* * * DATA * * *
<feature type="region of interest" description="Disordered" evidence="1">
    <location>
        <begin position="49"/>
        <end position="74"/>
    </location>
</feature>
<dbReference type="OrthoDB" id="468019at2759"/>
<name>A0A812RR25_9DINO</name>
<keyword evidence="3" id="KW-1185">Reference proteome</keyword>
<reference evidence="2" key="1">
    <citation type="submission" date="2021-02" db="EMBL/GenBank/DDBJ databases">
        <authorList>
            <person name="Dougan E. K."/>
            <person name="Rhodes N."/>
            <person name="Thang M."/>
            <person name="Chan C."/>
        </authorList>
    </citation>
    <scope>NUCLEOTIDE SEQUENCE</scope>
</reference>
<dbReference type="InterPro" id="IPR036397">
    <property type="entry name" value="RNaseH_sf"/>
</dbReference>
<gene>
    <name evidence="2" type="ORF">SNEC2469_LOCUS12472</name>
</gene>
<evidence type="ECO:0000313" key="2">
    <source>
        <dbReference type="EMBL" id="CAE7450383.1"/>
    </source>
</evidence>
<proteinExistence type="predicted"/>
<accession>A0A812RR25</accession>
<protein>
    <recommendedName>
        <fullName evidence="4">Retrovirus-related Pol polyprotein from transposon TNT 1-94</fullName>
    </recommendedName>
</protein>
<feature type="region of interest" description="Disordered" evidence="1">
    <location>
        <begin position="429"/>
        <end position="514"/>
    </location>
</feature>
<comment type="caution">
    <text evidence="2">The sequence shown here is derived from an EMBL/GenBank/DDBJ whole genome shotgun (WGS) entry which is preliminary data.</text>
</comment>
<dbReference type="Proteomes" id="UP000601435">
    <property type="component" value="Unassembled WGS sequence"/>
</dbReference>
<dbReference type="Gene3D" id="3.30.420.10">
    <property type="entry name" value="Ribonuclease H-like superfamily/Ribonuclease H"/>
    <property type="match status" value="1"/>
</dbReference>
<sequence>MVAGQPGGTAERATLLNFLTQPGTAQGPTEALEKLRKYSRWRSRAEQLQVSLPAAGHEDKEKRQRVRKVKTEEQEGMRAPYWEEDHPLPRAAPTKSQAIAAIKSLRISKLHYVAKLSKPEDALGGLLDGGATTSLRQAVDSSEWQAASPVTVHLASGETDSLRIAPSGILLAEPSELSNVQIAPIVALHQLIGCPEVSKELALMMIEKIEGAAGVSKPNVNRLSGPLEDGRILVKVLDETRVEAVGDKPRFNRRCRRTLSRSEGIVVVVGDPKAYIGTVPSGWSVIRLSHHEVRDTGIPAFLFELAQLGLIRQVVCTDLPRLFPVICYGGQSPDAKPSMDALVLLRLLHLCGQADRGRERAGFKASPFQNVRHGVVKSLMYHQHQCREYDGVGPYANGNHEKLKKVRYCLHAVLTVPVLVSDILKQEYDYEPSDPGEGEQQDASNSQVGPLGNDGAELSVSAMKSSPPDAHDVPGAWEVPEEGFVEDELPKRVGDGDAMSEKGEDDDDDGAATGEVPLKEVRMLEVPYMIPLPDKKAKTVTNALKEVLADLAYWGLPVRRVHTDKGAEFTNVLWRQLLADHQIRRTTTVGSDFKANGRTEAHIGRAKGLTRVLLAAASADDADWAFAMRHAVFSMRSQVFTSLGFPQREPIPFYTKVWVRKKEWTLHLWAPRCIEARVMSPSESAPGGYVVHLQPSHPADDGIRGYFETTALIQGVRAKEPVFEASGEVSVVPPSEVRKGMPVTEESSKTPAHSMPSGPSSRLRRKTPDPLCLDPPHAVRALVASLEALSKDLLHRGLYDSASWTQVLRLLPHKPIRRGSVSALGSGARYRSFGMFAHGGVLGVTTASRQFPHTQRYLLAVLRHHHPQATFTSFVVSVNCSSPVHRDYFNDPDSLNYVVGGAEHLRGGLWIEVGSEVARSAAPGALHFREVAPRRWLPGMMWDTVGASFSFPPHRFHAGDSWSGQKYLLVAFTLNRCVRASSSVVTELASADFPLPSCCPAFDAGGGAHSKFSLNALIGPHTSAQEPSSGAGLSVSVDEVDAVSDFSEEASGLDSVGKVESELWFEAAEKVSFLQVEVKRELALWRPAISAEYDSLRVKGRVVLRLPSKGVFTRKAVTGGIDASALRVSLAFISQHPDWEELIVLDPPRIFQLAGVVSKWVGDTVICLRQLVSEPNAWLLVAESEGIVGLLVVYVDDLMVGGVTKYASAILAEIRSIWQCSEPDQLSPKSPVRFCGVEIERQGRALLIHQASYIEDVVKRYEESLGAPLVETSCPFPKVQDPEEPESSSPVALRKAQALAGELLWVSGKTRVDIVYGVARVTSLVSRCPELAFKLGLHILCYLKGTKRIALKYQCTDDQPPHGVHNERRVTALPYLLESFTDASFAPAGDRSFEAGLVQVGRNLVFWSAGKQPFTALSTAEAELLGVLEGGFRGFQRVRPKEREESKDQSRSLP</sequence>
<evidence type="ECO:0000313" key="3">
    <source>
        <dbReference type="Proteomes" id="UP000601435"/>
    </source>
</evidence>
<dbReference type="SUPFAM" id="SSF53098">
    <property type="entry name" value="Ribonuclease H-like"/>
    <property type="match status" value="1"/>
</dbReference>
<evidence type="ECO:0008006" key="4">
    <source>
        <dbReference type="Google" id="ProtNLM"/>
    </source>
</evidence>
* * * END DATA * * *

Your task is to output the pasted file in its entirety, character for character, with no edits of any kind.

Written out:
<feature type="region of interest" description="Disordered" evidence="1">
    <location>
        <begin position="49"/>
        <end position="74"/>
    </location>
</feature>
<dbReference type="OrthoDB" id="468019at2759"/>
<name>A0A812RR25_9DINO</name>
<keyword evidence="3" id="KW-1185">Reference proteome</keyword>
<reference evidence="2" key="1">
    <citation type="submission" date="2021-02" db="EMBL/GenBank/DDBJ databases">
        <authorList>
            <person name="Dougan E. K."/>
            <person name="Rhodes N."/>
            <person name="Thang M."/>
            <person name="Chan C."/>
        </authorList>
    </citation>
    <scope>NUCLEOTIDE SEQUENCE</scope>
</reference>
<dbReference type="InterPro" id="IPR036397">
    <property type="entry name" value="RNaseH_sf"/>
</dbReference>
<gene>
    <name evidence="2" type="ORF">SNEC2469_LOCUS12472</name>
</gene>
<evidence type="ECO:0000313" key="2">
    <source>
        <dbReference type="EMBL" id="CAE7450383.1"/>
    </source>
</evidence>
<proteinExistence type="predicted"/>
<accession>A0A812RR25</accession>
<protein>
    <recommendedName>
        <fullName evidence="4">Retrovirus-related Pol polyprotein from transposon TNT 1-94</fullName>
    </recommendedName>
</protein>
<feature type="region of interest" description="Disordered" evidence="1">
    <location>
        <begin position="429"/>
        <end position="514"/>
    </location>
</feature>
<comment type="caution">
    <text evidence="2">The sequence shown here is derived from an EMBL/GenBank/DDBJ whole genome shotgun (WGS) entry which is preliminary data.</text>
</comment>
<dbReference type="Proteomes" id="UP000601435">
    <property type="component" value="Unassembled WGS sequence"/>
</dbReference>
<dbReference type="Gene3D" id="3.30.420.10">
    <property type="entry name" value="Ribonuclease H-like superfamily/Ribonuclease H"/>
    <property type="match status" value="1"/>
</dbReference>
<sequence>MVAGQPGGTAERATLLNFLTQPGTAQGPTEALEKLRKYSRWRSRAEQLQVSLPAAGHEDKEKRQRVRKVKTEEQEGMRAPYWEEDHPLPRAAPTKSQAIAAIKSLRISKLHYVAKLSKPEDALGGLLDGGATTSLRQAVDSSEWQAASPVTVHLASGETDSLRIAPSGILLAEPSELSNVQIAPIVALHQLIGCPEVSKELALMMIEKIEGAAGVSKPNVNRLSGPLEDGRILVKVLDETRVEAVGDKPRFNRRCRRTLSRSEGIVVVVGDPKAYIGTVPSGWSVIRLSHHEVRDTGIPAFLFELAQLGLIRQVVCTDLPRLFPVICYGGQSPDAKPSMDALVLLRLLHLCGQADRGRERAGFKASPFQNVRHGVVKSLMYHQHQCREYDGVGPYANGNHEKLKKVRYCLHAVLTVPVLVSDILKQEYDYEPSDPGEGEQQDASNSQVGPLGNDGAELSVSAMKSSPPDAHDVPGAWEVPEEGFVEDELPKRVGDGDAMSEKGEDDDDDGAATGEVPLKEVRMLEVPYMIPLPDKKAKTVTNALKEVLADLAYWGLPVRRVHTDKGAEFTNVLWRQLLADHQIRRTTTVGSDFKANGRTEAHIGRAKGLTRVLLAAASADDADWAFAMRHAVFSMRSQVFTSLGFPQREPIPFYTKVWVRKKEWTLHLWAPRCIEARVMSPSESAPGGYVVHLQPSHPADDGIRGYFETTALIQGVRAKEPVFEASGEVSVVPPSEVRKGMPVTEESSKTPAHSMPSGPSSRLRRKTPDPLCLDPPHAVRALVASLEALSKDLLHRGLYDSASWTQVLRLLPHKPIRRGSVSALGSGARYRSFGMFAHGGVLGVTTASRQFPHTQRYLLAVLRHHHPQATFTSFVVSVNCSSPVHRDYFNDPDSLNYVVGGAEHLRGGLWIEVGSEVARSAAPGALHFREVAPRRWLPGMMWDTVGASFSFPPHRFHAGDSWSGQKYLLVAFTLNRCVRASSSVVTELASADFPLPSCCPAFDAGGGAHSKFSLNALIGPHTSAQEPSSGAGLSVSVDEVDAVSDFSEEASGLDSVGKVESELWFEAAEKVSFLQVEVKRELALWRPAISAEYDSLRVKGRVVLRLPSKGVFTRKAVTGGIDASALRVSLAFISQHPDWEELIVLDPPRIFQLAGVVSKWVGDTVICLRQLVSEPNAWLLVAESEGIVGLLVVYVDDLMVGGVTKYASAILAEIRSIWQCSEPDQLSPKSPVRFCGVEIERQGRALLIHQASYIEDVVKRYEESLGAPLVETSCPFPKVQDPEEPESSSPVALRKAQALAGELLWVSGKTRVDIVYGVARVTSLVSRCPELAFKLGLHILCYLKGTKRIALKYQCTDDQPPHGVHNERRVTALPYLLESFTDASFAPAGDRSFEAGLVQVGRNLVFWSAGKQPFTALSTAEAELLGVLEGGFRGFQRVRPKEREESKDQSRSLP</sequence>
<evidence type="ECO:0000313" key="3">
    <source>
        <dbReference type="Proteomes" id="UP000601435"/>
    </source>
</evidence>
<dbReference type="SUPFAM" id="SSF53098">
    <property type="entry name" value="Ribonuclease H-like"/>
    <property type="match status" value="1"/>
</dbReference>
<evidence type="ECO:0008006" key="4">
    <source>
        <dbReference type="Google" id="ProtNLM"/>
    </source>
</evidence>